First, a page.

This Labor Day weekend, people will likely flock to the beaches along Michigan’s coastline to get in a few final days of sand and sun as the summer starts to come to an end.
But before you grab your sunscreen and cooler, there are some things to keep in mind.
“When you take storm season with record high water levels, it really does start to increase the erosion along the shoreline.” - Garret Ellison, MLive.
MichMash hosts Cheyna Roth and Jake Neher talk with MLive’s Garret Ellison about what you can expect after a summer of high water levels, beach erosion, and coronavirus.
Watch for warnings
As far as safety on the Great Lakes go, be on the lookout for red flags or other signs saying that it’s not safe to swim.
The Michigan Department of Natural Resources will tell you when waves are dangerously high, currents are dangerously strong, or when the water is contaminated.
Also make sure not to dive from piers and other structures in or around the water when diving is prohibited.
Don’t forget, we’re still in the middle of a pandemic
There’s also the fact that coronavirus is still an active concern in the state and nationwide. As a result, health officials recommend keeping in small groups, and beaches are trying to enforce social distancing. The need to social distance may also interfere with your ability to even get to the beach. A lot of parks are closing down their parking lots when they’re at half capacity.
There’s a litterbug infestation
When you hit the beach, it’s also possible that you’ll see more trash. Because the coronavirus pandemic closed a lot of indoor activities in the spring and summer, people have been at the beaches in droves this season. And that tends to mean more trash, while at the same time, beach cleanups have been canceled or reduced in size.
High water levels and shore erosion mean smaller beaches
Historically high water levels in areas of the Great Lakes will also impact what visitors see at the beaches.
“People would notice this, you know, immediately upon going to the beach or the shoreline,” said MLive’s environmental reporter, Garret Ellison.
“And we’re coming into storm season here and a couple of months, which, when you take storm season with record high water levels, it really does start to increase the erosion along the shoreline. And that’s been happening over the last couple years.”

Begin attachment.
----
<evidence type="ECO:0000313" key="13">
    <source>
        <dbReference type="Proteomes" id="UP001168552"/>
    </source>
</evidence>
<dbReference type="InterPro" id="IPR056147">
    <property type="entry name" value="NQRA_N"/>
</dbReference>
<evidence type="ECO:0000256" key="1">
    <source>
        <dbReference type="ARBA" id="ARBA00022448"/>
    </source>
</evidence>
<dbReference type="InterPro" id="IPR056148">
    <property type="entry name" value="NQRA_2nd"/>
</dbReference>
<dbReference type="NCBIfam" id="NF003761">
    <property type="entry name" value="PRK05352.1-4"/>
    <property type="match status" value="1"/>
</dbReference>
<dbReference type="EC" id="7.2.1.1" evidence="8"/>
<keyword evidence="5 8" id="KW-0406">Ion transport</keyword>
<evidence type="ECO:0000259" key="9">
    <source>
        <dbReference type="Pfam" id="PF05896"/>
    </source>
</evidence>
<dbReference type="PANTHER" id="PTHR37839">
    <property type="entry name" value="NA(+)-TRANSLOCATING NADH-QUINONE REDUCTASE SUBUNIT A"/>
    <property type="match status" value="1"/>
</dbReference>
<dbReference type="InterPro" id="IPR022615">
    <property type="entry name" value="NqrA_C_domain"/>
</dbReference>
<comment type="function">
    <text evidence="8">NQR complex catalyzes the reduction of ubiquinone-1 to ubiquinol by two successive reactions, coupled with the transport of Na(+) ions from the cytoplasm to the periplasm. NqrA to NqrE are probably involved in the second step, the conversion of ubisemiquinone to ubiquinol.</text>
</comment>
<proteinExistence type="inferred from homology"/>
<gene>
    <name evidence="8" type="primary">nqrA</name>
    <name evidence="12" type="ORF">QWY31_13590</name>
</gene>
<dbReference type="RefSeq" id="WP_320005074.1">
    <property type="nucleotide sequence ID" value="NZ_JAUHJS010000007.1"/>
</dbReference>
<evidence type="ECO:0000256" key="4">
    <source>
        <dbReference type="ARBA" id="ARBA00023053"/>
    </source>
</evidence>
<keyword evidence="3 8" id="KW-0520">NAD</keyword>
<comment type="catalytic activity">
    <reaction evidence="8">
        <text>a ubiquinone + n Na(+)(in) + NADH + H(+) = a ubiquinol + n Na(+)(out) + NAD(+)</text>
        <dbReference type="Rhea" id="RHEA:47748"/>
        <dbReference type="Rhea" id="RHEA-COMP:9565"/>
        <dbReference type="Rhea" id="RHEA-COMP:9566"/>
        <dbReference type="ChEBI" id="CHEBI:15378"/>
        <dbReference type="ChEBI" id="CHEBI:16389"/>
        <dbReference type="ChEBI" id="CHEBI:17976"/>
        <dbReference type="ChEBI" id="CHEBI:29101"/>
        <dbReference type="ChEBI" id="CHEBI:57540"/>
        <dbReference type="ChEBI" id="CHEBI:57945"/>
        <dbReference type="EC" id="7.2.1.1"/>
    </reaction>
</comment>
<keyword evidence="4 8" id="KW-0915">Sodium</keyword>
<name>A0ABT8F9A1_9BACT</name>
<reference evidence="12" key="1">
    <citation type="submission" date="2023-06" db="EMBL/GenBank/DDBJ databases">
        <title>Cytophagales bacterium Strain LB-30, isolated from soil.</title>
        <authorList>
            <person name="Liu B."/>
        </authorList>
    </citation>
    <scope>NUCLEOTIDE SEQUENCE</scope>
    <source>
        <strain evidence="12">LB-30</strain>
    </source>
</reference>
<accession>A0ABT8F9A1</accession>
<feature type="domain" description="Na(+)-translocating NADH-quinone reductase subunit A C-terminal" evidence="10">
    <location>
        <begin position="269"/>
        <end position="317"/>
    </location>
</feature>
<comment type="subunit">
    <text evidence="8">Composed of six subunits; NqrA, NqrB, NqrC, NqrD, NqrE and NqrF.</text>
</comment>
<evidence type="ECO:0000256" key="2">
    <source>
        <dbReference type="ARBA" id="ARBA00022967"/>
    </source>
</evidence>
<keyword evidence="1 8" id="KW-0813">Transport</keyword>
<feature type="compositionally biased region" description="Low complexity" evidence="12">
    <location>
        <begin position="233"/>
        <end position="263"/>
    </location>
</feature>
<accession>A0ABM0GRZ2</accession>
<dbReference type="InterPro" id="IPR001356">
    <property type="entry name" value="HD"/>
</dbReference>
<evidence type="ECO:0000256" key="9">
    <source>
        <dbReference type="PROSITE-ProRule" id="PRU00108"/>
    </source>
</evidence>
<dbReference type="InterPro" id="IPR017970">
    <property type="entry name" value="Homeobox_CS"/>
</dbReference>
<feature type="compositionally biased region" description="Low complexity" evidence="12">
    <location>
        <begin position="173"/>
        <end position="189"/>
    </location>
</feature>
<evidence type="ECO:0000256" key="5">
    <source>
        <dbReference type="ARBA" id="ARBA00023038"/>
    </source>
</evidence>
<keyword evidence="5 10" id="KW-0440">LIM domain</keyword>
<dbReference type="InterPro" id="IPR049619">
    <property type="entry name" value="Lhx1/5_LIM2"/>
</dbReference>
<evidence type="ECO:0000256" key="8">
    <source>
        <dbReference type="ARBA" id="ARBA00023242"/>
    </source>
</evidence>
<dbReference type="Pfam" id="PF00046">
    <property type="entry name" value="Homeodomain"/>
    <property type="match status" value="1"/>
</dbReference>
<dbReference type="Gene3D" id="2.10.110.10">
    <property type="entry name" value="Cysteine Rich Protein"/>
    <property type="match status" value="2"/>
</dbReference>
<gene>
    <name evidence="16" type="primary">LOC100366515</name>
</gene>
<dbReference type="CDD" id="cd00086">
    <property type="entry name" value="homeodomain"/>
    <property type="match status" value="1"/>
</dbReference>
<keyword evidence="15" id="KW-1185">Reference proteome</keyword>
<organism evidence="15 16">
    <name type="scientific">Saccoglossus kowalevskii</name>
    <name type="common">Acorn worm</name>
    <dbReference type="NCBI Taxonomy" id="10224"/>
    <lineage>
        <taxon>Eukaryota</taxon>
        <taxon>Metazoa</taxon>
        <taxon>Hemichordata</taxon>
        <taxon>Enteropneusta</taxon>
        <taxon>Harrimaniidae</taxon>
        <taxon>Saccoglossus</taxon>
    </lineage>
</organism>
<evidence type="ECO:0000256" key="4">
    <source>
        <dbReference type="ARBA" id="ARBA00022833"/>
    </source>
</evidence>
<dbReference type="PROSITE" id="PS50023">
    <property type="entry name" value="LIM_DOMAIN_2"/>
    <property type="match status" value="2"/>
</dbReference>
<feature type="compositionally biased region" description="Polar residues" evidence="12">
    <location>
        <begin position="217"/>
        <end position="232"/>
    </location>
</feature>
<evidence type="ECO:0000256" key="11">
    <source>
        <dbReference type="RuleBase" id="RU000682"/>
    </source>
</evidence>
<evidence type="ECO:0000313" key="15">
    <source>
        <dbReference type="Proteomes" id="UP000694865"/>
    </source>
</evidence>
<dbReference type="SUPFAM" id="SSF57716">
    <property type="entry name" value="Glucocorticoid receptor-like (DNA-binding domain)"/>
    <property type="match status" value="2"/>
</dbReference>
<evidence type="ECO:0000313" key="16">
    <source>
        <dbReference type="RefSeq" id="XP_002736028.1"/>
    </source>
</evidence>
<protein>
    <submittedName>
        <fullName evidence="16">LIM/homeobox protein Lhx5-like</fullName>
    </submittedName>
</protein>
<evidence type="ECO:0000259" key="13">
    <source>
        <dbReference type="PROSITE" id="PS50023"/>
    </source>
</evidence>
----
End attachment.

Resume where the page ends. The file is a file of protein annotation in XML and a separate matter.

Giant piles of rocks might affect your ability to walk along the shoreline
As a result of the eroding shoreline, private and public properties are installing rock armor and other types of armoring along the lakeshore in order to protect homes and infrastructure.
This type of armor is controversial because it keeps people from being able to walk along the shoreline in a lot of cases, Ellison said. The other concern is that armoring the shoreline could be exacerbating erosion somewhere else.
“It may protect your property, but it may cause the lake to start to, kind of, eat away on either side of where the rock armor starts and ends,” Ellison said. “So it can create issues between neighbors.”
There are also long-term concerns about the impact on the shoreline itself.
“There’s some research to suggest that the more the shoreline is hardened, the less it reduces the beach’s natural ability to replenish itself when water levels go back down,” he said.
As a result of shoreline erosion, the Great Lakes beaches look dramatically different than they did just a few years ago, said Ellison. While 2013 saw record low lake levels, the high water levels mean the size of beaches has been reduced quite a bit.
“Erosion is always going to be happening, there’s really just no way around it,” Ellison said. “And so the way to deal with it is to get out of the way.”
“And that’s kind of what’s been going on in the last few years. People are moving houses away from bluffs, away from the edge of the shoreline, you know, starting to realize that, the lake is in charge.”
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